2. An electro-mechanical transducer comprising, an elongated element of electro-mechanically sensitive polycrystalline titanate material and which has an electro-mechanical response involving a bending of longitudinally extending portions of said element during transducing therein between the mechanical energy associated with said bending and electrical energy, a base block having, for receiving said longitudinally extending portions of said element, an elongated depressed region including a constricted supporting zone with walls adjacent and rigidly afilxed to two opposite sides of one end portion of said elongated element, said element being disposed in spaced relationship to said depressed region of said base block except at said one end portion, mechanical means coupled to said element at the other end portion thereof for translating said mechanical energy, electrode means on said element for translating said electrical energy, and motion-limiting wall members of said depressed region on said base block,.remote from said one end portion of said element and disposed in the direction of said bending thereof at a distance therefrom such as effectively to limit displacements thereof to protect said polycrystalline titanate material from breakage.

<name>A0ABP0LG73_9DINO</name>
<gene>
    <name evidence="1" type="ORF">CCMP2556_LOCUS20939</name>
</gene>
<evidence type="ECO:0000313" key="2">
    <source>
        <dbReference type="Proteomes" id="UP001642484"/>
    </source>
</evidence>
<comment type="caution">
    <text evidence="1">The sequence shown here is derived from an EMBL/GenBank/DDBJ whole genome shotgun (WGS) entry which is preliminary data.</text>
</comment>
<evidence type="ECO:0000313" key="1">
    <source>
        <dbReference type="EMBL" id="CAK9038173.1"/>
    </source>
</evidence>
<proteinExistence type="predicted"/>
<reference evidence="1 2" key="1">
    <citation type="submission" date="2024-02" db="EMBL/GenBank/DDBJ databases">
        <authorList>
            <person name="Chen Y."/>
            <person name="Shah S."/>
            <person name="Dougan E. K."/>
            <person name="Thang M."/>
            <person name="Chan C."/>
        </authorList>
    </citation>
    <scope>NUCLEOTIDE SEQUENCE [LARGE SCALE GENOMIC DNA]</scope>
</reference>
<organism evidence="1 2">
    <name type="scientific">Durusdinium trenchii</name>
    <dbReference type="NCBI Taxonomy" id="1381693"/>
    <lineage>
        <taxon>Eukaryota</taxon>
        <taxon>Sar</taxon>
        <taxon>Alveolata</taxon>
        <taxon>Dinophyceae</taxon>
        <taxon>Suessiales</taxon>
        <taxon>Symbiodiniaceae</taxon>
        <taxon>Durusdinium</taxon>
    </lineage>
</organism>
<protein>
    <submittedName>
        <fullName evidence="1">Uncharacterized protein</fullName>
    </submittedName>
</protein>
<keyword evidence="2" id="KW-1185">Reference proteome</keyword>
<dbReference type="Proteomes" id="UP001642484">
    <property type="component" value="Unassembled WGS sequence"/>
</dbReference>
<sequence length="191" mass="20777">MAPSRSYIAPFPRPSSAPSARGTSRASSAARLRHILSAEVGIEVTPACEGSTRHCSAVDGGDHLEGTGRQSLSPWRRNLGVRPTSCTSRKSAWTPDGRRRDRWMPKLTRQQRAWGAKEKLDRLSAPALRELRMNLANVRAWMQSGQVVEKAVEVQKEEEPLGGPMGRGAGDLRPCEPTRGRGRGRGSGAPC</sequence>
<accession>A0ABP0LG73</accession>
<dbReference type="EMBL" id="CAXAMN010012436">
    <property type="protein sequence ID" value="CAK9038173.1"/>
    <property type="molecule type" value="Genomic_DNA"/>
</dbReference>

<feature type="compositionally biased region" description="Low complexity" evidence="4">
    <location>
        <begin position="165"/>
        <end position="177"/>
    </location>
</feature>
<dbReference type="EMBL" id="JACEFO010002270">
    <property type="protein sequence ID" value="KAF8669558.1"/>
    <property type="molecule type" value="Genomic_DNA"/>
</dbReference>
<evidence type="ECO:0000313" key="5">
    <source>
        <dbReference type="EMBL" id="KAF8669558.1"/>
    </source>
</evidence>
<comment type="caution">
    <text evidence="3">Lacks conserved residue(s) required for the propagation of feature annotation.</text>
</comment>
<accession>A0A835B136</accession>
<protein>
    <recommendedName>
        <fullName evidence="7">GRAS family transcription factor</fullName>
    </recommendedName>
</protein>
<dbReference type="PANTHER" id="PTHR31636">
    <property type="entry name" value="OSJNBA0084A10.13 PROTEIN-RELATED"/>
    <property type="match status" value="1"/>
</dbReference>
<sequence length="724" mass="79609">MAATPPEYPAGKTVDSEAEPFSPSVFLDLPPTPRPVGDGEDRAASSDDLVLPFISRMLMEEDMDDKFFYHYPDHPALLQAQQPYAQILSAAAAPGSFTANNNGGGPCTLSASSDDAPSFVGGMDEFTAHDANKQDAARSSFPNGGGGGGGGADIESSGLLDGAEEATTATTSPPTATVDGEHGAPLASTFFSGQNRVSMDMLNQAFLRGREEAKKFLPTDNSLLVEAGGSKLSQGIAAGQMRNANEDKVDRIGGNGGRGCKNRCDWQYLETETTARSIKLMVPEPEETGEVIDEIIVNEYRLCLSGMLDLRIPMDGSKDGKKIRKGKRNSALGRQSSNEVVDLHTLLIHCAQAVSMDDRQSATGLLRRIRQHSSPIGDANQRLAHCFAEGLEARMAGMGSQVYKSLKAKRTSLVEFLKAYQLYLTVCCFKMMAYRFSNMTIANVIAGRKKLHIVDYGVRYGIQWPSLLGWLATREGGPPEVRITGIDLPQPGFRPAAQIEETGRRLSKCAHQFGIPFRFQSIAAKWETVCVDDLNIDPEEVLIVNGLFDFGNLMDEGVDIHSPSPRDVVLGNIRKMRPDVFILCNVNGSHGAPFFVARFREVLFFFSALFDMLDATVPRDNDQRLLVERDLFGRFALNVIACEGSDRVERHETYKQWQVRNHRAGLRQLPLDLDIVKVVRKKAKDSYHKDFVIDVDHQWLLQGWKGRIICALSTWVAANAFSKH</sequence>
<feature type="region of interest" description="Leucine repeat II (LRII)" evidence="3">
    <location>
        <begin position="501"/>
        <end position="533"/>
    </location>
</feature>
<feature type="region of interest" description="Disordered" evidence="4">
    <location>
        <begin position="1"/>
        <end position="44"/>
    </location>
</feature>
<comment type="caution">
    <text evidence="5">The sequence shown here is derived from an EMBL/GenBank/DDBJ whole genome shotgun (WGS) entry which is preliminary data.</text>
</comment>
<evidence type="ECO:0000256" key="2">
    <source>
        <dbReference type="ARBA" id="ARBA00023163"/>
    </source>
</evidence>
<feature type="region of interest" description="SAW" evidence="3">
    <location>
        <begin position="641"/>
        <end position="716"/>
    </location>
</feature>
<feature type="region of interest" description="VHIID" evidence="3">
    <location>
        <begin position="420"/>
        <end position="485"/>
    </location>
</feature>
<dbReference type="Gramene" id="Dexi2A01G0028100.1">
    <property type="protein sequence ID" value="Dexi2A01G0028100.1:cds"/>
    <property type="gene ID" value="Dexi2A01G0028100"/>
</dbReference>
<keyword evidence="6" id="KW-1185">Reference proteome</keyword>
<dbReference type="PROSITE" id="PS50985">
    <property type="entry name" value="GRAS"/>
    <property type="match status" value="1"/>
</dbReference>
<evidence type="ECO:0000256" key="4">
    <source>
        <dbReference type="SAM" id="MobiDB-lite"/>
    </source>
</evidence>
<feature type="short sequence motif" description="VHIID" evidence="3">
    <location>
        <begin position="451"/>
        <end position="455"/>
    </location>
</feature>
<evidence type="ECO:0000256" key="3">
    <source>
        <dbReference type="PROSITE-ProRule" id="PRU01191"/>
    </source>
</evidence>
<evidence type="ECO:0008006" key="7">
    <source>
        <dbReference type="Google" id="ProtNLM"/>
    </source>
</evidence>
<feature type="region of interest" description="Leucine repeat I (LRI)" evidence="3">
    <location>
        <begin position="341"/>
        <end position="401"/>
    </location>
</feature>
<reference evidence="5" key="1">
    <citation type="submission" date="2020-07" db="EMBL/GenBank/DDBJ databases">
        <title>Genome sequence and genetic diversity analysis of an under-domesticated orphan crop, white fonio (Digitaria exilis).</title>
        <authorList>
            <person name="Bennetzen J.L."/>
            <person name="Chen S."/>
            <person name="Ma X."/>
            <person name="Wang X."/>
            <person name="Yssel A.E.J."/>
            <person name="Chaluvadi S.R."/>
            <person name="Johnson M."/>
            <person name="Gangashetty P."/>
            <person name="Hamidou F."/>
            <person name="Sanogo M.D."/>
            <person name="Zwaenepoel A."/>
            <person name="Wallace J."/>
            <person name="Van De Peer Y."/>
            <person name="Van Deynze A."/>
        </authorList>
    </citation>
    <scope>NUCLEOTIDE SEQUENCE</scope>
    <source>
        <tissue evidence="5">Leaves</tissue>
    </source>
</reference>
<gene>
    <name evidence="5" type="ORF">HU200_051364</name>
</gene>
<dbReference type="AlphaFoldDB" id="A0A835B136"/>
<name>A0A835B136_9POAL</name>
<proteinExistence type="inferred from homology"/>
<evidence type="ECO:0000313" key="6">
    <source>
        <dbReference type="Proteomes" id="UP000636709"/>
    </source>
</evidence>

3. An electro-mechanical transducer comprising, an elongated element of polycrystalline barium titanate material and which has an electromechanical response involving a bending of longitudinally extending portions of said element during transducing therein between the mechanical energy, associated with said bending and electrical energy, a base block having, for receiving said longitudinally extending portions of said element, an elongated depressed region including a constricted supporting zone with walls adjacent and rigidly affixed to two opposite sides of one end portion of said elongated element, said element being disposed in spaced relationship to said depressed region of said base block except at said one end portion, mechanical means coupled to said element at the other end portion thereof for translating said mechanical energy, electrode means on said element for translating said electrical energy, and motion-limiting wall members of said depressed region on said base block, remote from said one end portion of said element and disposed in the direction of said bending thereof at a distance therefrom such as effectively to limit displacements thereof to protect saidpolycrystalline titanate material from breakage.